Today on Blogcritics
Home » Music » The Rockologist: Woodstock Forty Years After

The Rockologist: Woodstock Forty Years After

Please Share...Tweet about this on Twitter0Share on Facebook0Share on Google+0Share on LinkedIn0Pin on Pinterest0Share on TumblrShare on StumbleUpon0Share on Reddit0Email this to someone

As the song goes, by the time they got to Woodstock, they were half a million strong…

Over the next few weeks and months you’re going to start seeing a lot of stuff about Woodstock both on the internet and elsewhere. That’s because the 1969 rock festival — considered by most music historians and other Rockologist types, like yours truly, to be the greatest concert of all time — is turning forty this year.

As the Byrds would say, it seems like only yesterday — particularly if you were actually around back when it happened. Woodstock is not just the stuff of legend, but also of tall tales told from barstools by aging rockers and other hippie types at the sort of musky watering holes you’ll find in most any major city in America. You know the ones that usually start with "I remember Woodstock?"

In my own case, the only thing missing is the grey ponytail.

So, to commemorate this anniversary, there are no less than something like 587 remastered, remixed, and otherwise repackaged Blu-ray, DVD, and CD versions of the concert coming out this summer. Okay, so I’m exaggerating just a little bit. But not by much.

Remastered versions of the original Woodstock and Woodstock Two soundtrack albums are already in stores on CD now, as is a fresh, new version of the Director’s Cut of the original film. The latter item is available both in a single DVD and Blu-ray version, as well as in a full-on boxed set which features loads of previously unseen footage by artists like Creedence Clearwater Revival, Janis Joplin, and the Grateful Dead along with additional unreleased, archived performances from bands like the Who and the Jefferson Airplane.

There’s also a brand new interactive website which you’ll find by pointing your browser towards Still to come are another boxed set, as well as a series of individual double discs from Sony Legacy capturing the Woodstock Experience with the complete festival performances of Jefferson Airplane, Santana, Sly And The Family Stone, Johnny Winter, and Janis Joplin. Each of these will also couple the concert recordings with a classic album by each artist from about the same time period. My own reviews on these will be forthcoming here on BC in the days ahead (although I can tell you now that the sound is a bit disappointing on a few of them).

It’s all enough to make your world-weary Rockologist seek out some of that infamous brown acid for himself. Well almost.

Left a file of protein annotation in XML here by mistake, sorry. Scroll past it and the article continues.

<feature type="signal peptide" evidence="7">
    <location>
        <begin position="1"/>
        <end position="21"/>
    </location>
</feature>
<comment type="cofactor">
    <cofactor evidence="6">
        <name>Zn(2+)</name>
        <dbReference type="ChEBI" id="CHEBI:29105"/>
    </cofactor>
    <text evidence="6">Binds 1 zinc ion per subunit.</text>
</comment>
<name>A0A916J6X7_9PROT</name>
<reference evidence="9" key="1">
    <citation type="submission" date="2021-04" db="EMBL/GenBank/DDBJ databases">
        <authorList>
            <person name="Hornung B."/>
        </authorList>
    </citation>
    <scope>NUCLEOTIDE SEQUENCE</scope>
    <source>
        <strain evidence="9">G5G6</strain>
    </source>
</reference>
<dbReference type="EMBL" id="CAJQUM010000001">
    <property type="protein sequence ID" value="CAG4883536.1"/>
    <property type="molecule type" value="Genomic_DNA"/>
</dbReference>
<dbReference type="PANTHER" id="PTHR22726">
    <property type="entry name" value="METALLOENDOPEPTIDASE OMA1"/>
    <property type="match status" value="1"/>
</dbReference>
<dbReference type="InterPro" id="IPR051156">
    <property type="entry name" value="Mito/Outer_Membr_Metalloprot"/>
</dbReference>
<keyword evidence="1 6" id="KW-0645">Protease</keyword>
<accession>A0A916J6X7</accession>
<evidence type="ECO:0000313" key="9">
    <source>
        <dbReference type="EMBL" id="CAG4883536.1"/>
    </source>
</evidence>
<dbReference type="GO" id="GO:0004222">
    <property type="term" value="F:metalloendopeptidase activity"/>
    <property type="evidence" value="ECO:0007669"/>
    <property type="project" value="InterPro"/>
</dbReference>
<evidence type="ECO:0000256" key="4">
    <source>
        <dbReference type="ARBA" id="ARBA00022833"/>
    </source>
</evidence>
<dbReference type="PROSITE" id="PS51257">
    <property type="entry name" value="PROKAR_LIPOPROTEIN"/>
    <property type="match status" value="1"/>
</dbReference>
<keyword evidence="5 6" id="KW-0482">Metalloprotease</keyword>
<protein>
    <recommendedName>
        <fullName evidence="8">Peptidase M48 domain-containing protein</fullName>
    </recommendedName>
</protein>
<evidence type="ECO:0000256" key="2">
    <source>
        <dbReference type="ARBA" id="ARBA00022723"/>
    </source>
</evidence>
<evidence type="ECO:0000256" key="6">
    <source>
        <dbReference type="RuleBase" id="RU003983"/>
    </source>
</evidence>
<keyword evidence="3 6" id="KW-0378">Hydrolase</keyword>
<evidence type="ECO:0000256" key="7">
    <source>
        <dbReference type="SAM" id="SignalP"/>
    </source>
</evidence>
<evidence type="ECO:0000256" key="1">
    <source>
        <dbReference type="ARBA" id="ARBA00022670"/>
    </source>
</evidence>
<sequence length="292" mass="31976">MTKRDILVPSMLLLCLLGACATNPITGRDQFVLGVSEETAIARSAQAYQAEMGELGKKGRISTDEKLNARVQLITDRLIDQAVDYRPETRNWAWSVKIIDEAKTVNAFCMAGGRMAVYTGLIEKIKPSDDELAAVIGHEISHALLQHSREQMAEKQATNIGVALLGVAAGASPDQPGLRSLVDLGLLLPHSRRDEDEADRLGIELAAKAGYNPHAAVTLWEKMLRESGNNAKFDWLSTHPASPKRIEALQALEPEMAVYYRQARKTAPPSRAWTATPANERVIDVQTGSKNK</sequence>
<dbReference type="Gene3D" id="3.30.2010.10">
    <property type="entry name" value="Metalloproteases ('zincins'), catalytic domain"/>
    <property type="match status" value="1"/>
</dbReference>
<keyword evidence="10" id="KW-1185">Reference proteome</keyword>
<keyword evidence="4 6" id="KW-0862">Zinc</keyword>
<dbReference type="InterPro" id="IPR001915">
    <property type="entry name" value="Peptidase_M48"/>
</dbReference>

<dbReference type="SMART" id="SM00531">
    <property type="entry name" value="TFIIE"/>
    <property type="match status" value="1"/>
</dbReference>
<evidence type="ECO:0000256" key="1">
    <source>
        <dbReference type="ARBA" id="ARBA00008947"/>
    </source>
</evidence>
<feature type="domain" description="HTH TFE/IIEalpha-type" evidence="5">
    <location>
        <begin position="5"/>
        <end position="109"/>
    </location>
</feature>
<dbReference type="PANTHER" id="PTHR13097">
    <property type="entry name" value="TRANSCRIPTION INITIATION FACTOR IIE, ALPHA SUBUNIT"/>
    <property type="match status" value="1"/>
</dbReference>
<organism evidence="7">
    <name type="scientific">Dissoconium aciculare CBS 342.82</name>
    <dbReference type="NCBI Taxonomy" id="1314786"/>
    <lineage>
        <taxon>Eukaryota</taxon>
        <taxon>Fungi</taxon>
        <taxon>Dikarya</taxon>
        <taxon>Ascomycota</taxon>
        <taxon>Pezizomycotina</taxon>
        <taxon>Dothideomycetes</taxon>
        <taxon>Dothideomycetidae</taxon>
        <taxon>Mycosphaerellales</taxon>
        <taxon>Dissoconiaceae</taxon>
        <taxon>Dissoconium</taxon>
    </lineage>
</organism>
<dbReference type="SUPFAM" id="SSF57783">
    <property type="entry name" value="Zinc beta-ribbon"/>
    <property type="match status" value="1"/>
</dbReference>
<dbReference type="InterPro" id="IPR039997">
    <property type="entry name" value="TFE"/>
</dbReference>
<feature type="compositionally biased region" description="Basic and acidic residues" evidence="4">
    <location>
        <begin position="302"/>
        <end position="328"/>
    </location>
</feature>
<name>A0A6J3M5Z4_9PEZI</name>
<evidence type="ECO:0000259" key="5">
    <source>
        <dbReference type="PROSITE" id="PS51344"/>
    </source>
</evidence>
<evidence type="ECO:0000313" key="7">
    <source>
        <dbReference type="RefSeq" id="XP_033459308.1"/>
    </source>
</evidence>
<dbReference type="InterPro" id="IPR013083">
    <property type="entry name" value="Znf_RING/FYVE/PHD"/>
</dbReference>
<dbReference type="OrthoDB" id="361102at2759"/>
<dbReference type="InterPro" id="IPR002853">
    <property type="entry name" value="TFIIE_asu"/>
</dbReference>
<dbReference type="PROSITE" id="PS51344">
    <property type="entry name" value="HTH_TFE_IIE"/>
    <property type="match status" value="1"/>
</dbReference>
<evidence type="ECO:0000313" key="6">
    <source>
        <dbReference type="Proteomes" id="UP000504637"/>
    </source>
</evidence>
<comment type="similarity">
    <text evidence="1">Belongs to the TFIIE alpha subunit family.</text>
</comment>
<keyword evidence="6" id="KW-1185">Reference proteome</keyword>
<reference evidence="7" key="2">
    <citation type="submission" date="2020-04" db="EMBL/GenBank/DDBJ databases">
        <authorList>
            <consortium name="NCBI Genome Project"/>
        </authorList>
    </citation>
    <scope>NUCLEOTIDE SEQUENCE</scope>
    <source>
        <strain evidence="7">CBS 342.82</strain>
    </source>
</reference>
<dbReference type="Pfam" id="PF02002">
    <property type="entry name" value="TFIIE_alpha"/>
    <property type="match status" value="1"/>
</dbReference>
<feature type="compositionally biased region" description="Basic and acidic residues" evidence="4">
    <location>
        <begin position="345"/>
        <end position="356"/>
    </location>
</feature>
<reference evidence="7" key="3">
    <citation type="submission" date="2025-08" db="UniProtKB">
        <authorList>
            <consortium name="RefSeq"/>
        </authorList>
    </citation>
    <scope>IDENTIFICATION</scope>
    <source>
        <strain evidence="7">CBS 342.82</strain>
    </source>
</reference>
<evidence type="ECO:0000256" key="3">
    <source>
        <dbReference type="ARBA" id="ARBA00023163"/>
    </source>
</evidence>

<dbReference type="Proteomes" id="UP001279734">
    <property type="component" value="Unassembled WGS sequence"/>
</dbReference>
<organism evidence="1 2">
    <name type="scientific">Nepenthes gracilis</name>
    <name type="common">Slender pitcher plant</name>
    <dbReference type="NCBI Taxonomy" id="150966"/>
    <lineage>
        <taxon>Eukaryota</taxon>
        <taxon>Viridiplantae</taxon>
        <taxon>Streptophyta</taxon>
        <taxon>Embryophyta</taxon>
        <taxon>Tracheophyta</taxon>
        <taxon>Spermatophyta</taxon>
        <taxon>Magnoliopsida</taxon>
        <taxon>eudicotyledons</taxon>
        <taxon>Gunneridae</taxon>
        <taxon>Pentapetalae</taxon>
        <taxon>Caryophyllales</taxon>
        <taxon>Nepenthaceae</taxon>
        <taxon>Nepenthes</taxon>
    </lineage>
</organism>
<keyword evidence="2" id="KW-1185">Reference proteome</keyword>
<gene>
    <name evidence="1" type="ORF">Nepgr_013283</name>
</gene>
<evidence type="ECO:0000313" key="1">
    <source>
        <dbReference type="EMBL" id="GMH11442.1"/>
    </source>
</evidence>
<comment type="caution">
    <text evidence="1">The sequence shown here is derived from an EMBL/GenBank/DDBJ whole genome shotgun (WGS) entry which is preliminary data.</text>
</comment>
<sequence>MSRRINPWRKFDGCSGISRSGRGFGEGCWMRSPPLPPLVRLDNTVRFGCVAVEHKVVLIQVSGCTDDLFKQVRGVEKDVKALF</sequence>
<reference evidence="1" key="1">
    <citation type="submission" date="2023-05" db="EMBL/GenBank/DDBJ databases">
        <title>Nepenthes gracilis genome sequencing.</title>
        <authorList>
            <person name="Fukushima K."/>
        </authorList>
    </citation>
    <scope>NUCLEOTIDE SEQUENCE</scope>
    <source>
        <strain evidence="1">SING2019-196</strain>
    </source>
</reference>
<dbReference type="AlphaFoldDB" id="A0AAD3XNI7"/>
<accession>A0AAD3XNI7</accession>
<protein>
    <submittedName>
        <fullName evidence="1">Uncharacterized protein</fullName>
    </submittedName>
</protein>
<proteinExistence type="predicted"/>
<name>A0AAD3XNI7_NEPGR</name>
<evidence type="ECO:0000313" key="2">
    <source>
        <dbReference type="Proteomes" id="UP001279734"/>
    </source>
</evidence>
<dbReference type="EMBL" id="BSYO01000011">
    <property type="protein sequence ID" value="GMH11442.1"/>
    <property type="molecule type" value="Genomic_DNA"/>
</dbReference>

One thing they don’t appear to be doing this year — thankfully — is another concert. Although I didn’t attend either of them, the last couple of big Woodstock reunion shows (in 1994 and 1999) actually bothered me quite a bit. To me, that sort of legacy is simply something that is not to be screwed with.

I mean did they honestly think they could feature bands like Nine Inch Nails and Metallica playing on some god-forsaken mudpit of a farm out in the middle of upstate nowhere and not have the fans riot and generally go ape-shit? Who were they kidding?

This, after all, was not the same group of peaceful, pot smoking hippies decked out in flowers, beads and patchouli oil. Nor was it artists like mellow sixties lefties Joan Baez, John Sebastian, or for that matter, even Grace Slick inciting the faithful to revolution with the Jefferson Airplane in 1969.

Hell, even if Grace herself were there, had she sang such incendiary lyrics as “Up against the wall, motherfuckers” (as she did back in 1969), you can’t help but think that these knuckleheads would have taken it as an invitation to burn down the campground. As it turns out they didn’t need Grace after all; they did it anyway. It’s like, what were they thinking, ya’ know?

Anyway, this brings us back to that brand new deluxe boxed set from the original 1969 concert and subsequent film. The challenge here being, how do you improve upon the perfection of the original without completely screwing it up? In most cases, the answer would be that you don’t.

Which is why you’ve got to give the folks at Warner Video some credit for this set, which is billed as the “Ultimate Collector’s Edition” of Woodstock. Not that there won’t be another one of these things ten or so years down the line, because there probably will. But for what it’s worth, they actually did a pretty nice job here.

About Glen Boyd

Glen Boyd is the author of Neil Young FAQ, released in May 2012 by Backbeat Books/Hal Leonard Publishing. He is a former BC Music Editor and current contributor, whose work has also appeared in SPIN, The Rocket, The Source and other publications. You can read more of Glen's work at The Rockologist, and at the official Neil Young FAQ site. Follow Glen on Twitter and on Facebook.
  • El Bicho

    Prepare to be disappointed:

    Heroes of Woodstock 2009 Tour: Tom Constanten, Mountain, Jefferson Starship, Ten Years After, Canned Heat, Melanie, Big Brother and the Holding Company, Levon Helm Band, and Country Joe McDonald will play the Bethel Woods Music Festival on August 15 2009, as well as 14 other shows across the USA.

  • Glen Boyd

    Are any of those bands even still together? Or alive?


  • Steve Leibowitz

    There is a Woodstock Revival coming up on August 5th in Jerusalem Israel.